Rama Rating 7 out of 10
Want to know what has happened in science fiction films in the last 35 years? Sure, you could go watch a comprehensive list and spend weeks viewing them all; or, you can just watch Oblivion. A hyper-mash-up of sci-fi, Oblivion pays homage to several great films, all while delivering it's own intriguing plot and entertaining action.
While this isn't likely to be mentioned alongside many of the films it draws from, including Star Wars, 2001: A Space Odyssey, and even more recent fare like Moon and the video game Portal, it does find an interesting way to bring elements of each all together while creating a unique story of its own. Centered around Tom Cruise's Jack Harper, the film is set on a future Earth where the Moon has been destroyed and the Earth thrown into chaos after an alien invasion. Harper works as a technician, guarding and repairing drones that in turn guard massive devices in the remaining oceans, converting Earth's sea water into fuel for a massive ship known as the Tet.
But while the trailers may show a seemingly generic plot of Harper going up against survivors who may not be what they seem, the twists it takes keeps you guessing and manages to deliver one or two genuine surprises (and a couple most sci-fi fans will see coming a mile away).
It's hard to talk much about this movie without dishing out massive spoilers. It's amazing how well the aforementioned properties fit together into one big mush. Cruise and company do an incredible job holding all the pieces together. Cruise in particular is remarkable - he has several long moments on screen alone, and makes every one of them stay compelling. His pair of female co-stars Olga Kurylenko and Andrea Riseborough, both do a fair amount of butt-kicking on their own, as well, and help ground the movie more in a bit of reality. Morgan Freeman's role is surprisingly small, but effective, and a surprise second-in-command wil get geek fans excited.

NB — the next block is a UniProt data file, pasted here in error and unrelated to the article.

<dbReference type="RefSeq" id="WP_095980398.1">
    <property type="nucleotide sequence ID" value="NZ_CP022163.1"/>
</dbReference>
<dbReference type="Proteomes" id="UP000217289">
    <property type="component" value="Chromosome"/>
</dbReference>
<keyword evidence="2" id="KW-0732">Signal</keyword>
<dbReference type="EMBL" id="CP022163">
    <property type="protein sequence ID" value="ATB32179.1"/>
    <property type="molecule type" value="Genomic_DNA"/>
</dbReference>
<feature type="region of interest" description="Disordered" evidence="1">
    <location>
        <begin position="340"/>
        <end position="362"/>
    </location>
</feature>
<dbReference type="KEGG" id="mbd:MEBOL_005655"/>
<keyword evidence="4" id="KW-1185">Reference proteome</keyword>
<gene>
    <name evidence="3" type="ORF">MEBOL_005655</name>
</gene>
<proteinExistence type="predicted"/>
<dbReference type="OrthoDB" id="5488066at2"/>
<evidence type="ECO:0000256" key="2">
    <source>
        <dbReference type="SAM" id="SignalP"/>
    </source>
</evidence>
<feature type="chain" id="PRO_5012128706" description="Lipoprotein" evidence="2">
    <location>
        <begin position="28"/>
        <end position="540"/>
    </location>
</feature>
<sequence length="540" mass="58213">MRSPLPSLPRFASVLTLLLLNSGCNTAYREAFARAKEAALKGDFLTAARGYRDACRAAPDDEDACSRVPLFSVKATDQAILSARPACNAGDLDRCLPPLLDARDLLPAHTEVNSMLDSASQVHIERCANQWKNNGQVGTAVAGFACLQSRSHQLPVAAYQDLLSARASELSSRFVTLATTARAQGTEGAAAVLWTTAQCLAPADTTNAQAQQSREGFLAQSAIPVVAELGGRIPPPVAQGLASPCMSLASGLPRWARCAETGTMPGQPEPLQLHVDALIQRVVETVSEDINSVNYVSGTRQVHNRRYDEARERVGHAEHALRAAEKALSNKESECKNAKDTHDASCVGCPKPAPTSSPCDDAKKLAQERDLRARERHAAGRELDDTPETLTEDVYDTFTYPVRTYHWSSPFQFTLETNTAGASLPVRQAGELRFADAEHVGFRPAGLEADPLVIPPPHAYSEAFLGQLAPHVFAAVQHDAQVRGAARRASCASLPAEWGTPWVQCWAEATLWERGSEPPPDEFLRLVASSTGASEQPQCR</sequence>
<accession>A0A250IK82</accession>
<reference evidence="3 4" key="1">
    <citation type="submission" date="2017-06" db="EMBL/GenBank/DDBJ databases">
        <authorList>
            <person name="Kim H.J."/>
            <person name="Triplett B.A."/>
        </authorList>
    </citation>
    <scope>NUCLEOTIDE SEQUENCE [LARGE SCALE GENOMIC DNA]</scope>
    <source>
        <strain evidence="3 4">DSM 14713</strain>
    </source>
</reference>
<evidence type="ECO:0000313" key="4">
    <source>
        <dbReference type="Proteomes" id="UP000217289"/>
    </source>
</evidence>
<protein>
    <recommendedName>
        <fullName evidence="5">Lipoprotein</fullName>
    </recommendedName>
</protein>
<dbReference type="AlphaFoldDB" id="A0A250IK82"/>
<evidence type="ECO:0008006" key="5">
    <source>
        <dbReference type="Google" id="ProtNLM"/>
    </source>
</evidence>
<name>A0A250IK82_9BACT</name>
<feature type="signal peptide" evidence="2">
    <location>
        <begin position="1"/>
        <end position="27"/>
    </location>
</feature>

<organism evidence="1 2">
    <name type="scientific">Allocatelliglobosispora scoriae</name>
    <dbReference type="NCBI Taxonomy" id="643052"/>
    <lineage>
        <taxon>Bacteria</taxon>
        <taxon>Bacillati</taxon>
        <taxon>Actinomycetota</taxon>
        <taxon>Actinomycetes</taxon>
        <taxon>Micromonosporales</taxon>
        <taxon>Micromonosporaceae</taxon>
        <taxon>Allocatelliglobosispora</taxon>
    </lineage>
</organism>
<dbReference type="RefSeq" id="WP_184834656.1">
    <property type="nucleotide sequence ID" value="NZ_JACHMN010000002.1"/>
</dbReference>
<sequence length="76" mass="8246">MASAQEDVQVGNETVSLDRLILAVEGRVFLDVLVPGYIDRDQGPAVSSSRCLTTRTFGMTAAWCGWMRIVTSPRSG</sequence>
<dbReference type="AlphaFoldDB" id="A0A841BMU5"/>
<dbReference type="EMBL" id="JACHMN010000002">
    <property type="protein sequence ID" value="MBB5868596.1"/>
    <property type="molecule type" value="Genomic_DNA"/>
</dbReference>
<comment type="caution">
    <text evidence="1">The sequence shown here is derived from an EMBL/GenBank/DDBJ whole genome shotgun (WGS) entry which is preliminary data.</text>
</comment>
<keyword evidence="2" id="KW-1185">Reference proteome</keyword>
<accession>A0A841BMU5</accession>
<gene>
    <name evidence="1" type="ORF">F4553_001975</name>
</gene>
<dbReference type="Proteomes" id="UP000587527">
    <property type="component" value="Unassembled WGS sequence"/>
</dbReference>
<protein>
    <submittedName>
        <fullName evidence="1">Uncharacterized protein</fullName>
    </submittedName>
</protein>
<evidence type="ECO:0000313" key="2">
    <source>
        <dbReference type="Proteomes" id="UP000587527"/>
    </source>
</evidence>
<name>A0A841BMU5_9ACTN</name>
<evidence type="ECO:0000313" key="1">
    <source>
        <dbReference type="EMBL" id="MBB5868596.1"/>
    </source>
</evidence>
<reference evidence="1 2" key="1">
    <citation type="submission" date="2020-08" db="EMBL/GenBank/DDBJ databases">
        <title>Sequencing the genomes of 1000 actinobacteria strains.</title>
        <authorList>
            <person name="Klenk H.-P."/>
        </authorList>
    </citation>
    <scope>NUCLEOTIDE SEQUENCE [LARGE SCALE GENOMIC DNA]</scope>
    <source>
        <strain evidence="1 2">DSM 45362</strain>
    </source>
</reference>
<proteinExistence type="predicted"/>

Director Joseph Kosinski, to his credit, also does a great job juggling, and seems to have learned from his work on Tron: Legacy (not to mention his love of that movie's score). Every scene in the movie is very deliberately shot. There's not a lot of hecticness to it, almost to a fault. Things happen almost a little too cleanly, giving some of the action sequences a clinical surreality. It's unclear whether that's what Kosinski was going for, and while it didn't affect the actual viewing of the movie, it lingers in retrospect.
It's a shame we'll never see the original version of the story, as the "graphic novel" that it's based on was never actually made, and according to sources close to Radical Comics it never will be. It would be interesting, with how much the movie rests on other films for everything from action to plot twists to tension, to see how that translates into a comic book story.
Regardless, Oblivion is a pleasant surprise and a very good sci-fi popcorn movie. It's a welcome distraction with a strong sense of hope and optimism in the face of impossibility - something the world sorely needs at the moment.Oblivion is in theaters today, April 19, 2013